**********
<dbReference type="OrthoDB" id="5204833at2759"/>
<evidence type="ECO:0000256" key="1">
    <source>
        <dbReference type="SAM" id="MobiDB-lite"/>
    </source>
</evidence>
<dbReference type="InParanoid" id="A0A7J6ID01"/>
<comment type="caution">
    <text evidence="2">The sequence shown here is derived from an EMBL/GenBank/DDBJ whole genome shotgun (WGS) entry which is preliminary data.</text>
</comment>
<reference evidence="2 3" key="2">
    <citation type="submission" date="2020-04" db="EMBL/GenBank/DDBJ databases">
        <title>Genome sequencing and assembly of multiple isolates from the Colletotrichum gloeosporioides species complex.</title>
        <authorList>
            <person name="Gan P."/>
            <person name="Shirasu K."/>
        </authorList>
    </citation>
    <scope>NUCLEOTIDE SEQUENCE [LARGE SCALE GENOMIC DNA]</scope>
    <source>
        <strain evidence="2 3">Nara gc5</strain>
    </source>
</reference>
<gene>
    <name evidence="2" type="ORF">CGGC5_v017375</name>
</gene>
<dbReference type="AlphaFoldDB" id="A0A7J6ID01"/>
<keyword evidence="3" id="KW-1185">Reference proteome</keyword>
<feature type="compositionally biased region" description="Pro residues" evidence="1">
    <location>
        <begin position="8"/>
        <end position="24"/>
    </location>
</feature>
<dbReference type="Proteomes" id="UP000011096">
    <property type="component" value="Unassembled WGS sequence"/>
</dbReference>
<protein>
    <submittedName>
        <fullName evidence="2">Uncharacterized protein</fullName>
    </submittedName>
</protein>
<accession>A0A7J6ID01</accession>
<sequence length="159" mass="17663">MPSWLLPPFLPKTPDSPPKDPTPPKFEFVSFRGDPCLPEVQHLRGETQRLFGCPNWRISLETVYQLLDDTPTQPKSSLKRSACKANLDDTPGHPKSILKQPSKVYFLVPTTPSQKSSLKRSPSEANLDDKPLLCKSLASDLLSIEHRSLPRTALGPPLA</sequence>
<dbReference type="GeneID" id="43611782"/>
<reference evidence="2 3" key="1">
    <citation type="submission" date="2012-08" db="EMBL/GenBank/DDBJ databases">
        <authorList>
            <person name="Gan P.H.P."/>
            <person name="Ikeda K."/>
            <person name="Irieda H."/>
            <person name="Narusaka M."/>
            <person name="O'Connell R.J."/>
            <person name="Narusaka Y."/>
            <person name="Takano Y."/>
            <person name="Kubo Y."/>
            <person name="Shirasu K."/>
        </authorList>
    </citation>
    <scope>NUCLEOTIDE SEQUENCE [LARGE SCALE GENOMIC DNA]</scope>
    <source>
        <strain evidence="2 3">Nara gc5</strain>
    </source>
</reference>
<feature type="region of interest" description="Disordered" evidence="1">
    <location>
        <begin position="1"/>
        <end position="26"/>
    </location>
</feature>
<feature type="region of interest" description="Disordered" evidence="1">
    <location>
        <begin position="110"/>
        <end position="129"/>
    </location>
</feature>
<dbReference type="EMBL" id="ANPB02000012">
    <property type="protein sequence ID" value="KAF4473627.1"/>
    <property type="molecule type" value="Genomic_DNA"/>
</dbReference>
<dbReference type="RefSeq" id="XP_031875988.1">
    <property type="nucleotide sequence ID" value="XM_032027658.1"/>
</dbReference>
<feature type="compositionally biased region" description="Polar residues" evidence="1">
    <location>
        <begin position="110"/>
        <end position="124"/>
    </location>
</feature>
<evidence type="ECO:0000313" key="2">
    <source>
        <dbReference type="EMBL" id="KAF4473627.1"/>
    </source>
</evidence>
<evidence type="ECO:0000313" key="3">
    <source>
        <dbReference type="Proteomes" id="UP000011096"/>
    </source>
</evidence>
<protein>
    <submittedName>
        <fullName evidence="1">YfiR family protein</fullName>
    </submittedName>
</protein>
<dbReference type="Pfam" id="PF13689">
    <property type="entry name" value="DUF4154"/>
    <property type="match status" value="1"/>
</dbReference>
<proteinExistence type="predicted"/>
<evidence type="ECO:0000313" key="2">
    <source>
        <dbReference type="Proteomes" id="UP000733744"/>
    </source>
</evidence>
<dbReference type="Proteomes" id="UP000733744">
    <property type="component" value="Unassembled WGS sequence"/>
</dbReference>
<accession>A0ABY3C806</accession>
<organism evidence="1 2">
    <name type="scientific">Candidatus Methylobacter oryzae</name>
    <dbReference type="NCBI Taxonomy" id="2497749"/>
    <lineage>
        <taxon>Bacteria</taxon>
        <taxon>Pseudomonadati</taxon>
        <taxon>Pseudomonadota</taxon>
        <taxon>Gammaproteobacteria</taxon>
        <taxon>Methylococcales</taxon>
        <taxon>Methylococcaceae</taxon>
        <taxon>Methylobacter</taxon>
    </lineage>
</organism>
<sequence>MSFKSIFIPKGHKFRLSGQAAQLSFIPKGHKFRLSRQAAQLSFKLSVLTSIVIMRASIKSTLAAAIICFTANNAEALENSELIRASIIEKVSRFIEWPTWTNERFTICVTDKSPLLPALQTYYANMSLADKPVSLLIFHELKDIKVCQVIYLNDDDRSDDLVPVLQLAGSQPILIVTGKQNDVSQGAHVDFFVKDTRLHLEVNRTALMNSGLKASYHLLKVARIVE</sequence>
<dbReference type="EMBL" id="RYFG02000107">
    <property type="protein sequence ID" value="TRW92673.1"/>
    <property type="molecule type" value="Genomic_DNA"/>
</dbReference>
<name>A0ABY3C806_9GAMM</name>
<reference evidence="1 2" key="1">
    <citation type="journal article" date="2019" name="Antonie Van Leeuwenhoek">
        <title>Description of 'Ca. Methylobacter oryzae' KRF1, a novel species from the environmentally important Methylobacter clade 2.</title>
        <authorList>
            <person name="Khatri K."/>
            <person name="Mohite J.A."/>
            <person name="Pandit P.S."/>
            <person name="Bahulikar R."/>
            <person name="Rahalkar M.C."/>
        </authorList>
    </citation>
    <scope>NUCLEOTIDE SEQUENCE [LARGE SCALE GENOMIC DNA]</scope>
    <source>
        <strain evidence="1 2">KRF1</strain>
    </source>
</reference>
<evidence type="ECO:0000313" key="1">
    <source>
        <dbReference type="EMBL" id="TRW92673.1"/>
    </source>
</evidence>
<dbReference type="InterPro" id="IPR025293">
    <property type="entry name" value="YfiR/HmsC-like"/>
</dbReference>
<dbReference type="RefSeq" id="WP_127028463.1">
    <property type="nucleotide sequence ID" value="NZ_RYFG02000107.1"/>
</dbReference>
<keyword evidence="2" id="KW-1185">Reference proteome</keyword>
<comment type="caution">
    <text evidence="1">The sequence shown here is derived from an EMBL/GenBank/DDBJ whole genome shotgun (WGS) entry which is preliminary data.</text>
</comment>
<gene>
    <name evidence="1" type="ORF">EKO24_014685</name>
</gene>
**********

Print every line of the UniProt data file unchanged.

<dbReference type="OrthoDB" id="5204833at2759"/>
<evidence type="ECO:0000256" key="1">
    <source>
        <dbReference type="SAM" id="MobiDB-lite"/>
    </source>
</evidence>
<dbReference type="InParanoid" id="A0A7J6ID01"/>
<comment type="caution">
    <text evidence="2">The sequence shown here is derived from an EMBL/GenBank/DDBJ whole genome shotgun (WGS) entry which is preliminary data.</text>
</comment>
<reference evidence="2 3" key="2">
    <citation type="submission" date="2020-04" db="EMBL/GenBank/DDBJ databases">
        <title>Genome sequencing and assembly of multiple isolates from the Colletotrichum gloeosporioides species complex.</title>
        <authorList>
            <person name="Gan P."/>
            <person name="Shirasu K."/>
        </authorList>
    </citation>
    <scope>NUCLEOTIDE SEQUENCE [LARGE SCALE GENOMIC DNA]</scope>
    <source>
        <strain evidence="2 3">Nara gc5</strain>
    </source>
</reference>
<gene>
    <name evidence="2" type="ORF">CGGC5_v017375</name>
</gene>
<dbReference type="AlphaFoldDB" id="A0A7J6ID01"/>
<keyword evidence="3" id="KW-1185">Reference proteome</keyword>
<feature type="compositionally biased region" description="Pro residues" evidence="1">
    <location>
        <begin position="8"/>
        <end position="24"/>
    </location>
</feature>
<dbReference type="Proteomes" id="UP000011096">
    <property type="component" value="Unassembled WGS sequence"/>
</dbReference>
<protein>
    <submittedName>
        <fullName evidence="2">Uncharacterized protein</fullName>
    </submittedName>
</protein>
<accession>A0A7J6ID01</accession>
<sequence length="159" mass="17663">MPSWLLPPFLPKTPDSPPKDPTPPKFEFVSFRGDPCLPEVQHLRGETQRLFGCPNWRISLETVYQLLDDTPTQPKSSLKRSACKANLDDTPGHPKSILKQPSKVYFLVPTTPSQKSSLKRSPSEANLDDKPLLCKSLASDLLSIEHRSLPRTALGPPLA</sequence>
<dbReference type="GeneID" id="43611782"/>
<reference evidence="2 3" key="1">
    <citation type="submission" date="2012-08" db="EMBL/GenBank/DDBJ databases">
        <authorList>
            <person name="Gan P.H.P."/>
            <person name="Ikeda K."/>
            <person name="Irieda H."/>
            <person name="Narusaka M."/>
            <person name="O'Connell R.J."/>
            <person name="Narusaka Y."/>
            <person name="Takano Y."/>
            <person name="Kubo Y."/>
            <person name="Shirasu K."/>
        </authorList>
    </citation>
    <scope>NUCLEOTIDE SEQUENCE [LARGE SCALE GENOMIC DNA]</scope>
    <source>
        <strain evidence="2 3">Nara gc5</strain>
    </source>
</reference>
<feature type="region of interest" description="Disordered" evidence="1">
    <location>
        <begin position="1"/>
        <end position="26"/>
    </location>
</feature>
<feature type="region of interest" description="Disordered" evidence="1">
    <location>
        <begin position="110"/>
        <end position="129"/>
    </location>
</feature>
<dbReference type="EMBL" id="ANPB02000012">
    <property type="protein sequence ID" value="KAF4473627.1"/>
    <property type="molecule type" value="Genomic_DNA"/>
</dbReference>
<dbReference type="RefSeq" id="XP_031875988.1">
    <property type="nucleotide sequence ID" value="XM_032027658.1"/>
</dbReference>
<feature type="compositionally biased region" description="Polar residues" evidence="1">
    <location>
        <begin position="110"/>
        <end position="124"/>
    </location>
</feature>
<evidence type="ECO:0000313" key="2">
    <source>
        <dbReference type="EMBL" id="KAF4473627.1"/>
    </source>
</evidence>
<evidence type="ECO:0000313" key="3">
    <source>
        <dbReference type="Proteomes" id="UP000011096"/>
    </source>
</evidence>
<protein>
    <submittedName>
        <fullName evidence="1">YfiR family protein</fullName>
    </submittedName>
</protein>
<dbReference type="Pfam" id="PF13689">
    <property type="entry name" value="DUF4154"/>
    <property type="match status" value="1"/>
</dbReference>
<proteinExistence type="predicted"/>
<evidence type="ECO:0000313" key="2">
    <source>
        <dbReference type="Proteomes" id="UP000733744"/>
    </source>
</evidence>
<dbReference type="Proteomes" id="UP000733744">
    <property type="component" value="Unassembled WGS sequence"/>
</dbReference>
<accession>A0ABY3C806</accession>
<organism evidence="1 2">
    <name type="scientific">Candidatus Methylobacter oryzae</name>
    <dbReference type="NCBI Taxonomy" id="2497749"/>
    <lineage>
        <taxon>Bacteria</taxon>
        <taxon>Pseudomonadati</taxon>
        <taxon>Pseudomonadota</taxon>
        <taxon>Gammaproteobacteria</taxon>
        <taxon>Methylococcales</taxon>
        <taxon>Methylococcaceae</taxon>
        <taxon>Methylobacter</taxon>
    </lineage>
</organism>
<sequence>MSFKSIFIPKGHKFRLSGQAAQLSFIPKGHKFRLSRQAAQLSFKLSVLTSIVIMRASIKSTLAAAIICFTANNAEALENSELIRASIIEKVSRFIEWPTWTNERFTICVTDKSPLLPALQTYYANMSLADKPVSLLIFHELKDIKVCQVIYLNDDDRSDDLVPVLQLAGSQPILIVTGKQNDVSQGAHVDFFVKDTRLHLEVNRTALMNSGLKASYHLLKVARIVE</sequence>
<dbReference type="EMBL" id="RYFG02000107">
    <property type="protein sequence ID" value="TRW92673.1"/>
    <property type="molecule type" value="Genomic_DNA"/>
</dbReference>
<name>A0ABY3C806_9GAMM</name>
<reference evidence="1 2" key="1">
    <citation type="journal article" date="2019" name="Antonie Van Leeuwenhoek">
        <title>Description of 'Ca. Methylobacter oryzae' KRF1, a novel species from the environmentally important Methylobacter clade 2.</title>
        <authorList>
            <person name="Khatri K."/>
            <person name="Mohite J.A."/>
            <person name="Pandit P.S."/>
            <person name="Bahulikar R."/>
            <person name="Rahalkar M.C."/>
        </authorList>
    </citation>
    <scope>NUCLEOTIDE SEQUENCE [LARGE SCALE GENOMIC DNA]</scope>
    <source>
        <strain evidence="1 2">KRF1</strain>
    </source>
</reference>
<evidence type="ECO:0000313" key="1">
    <source>
        <dbReference type="EMBL" id="TRW92673.1"/>
    </source>
</evidence>
<dbReference type="InterPro" id="IPR025293">
    <property type="entry name" value="YfiR/HmsC-like"/>
</dbReference>
<dbReference type="RefSeq" id="WP_127028463.1">
    <property type="nucleotide sequence ID" value="NZ_RYFG02000107.1"/>
</dbReference>
<keyword evidence="2" id="KW-1185">Reference proteome</keyword>
<comment type="caution">
    <text evidence="1">The sequence shown here is derived from an EMBL/GenBank/DDBJ whole genome shotgun (WGS) entry which is preliminary data.</text>
</comment>
<gene>
    <name evidence="1" type="ORF">EKO24_014685</name>
</gene>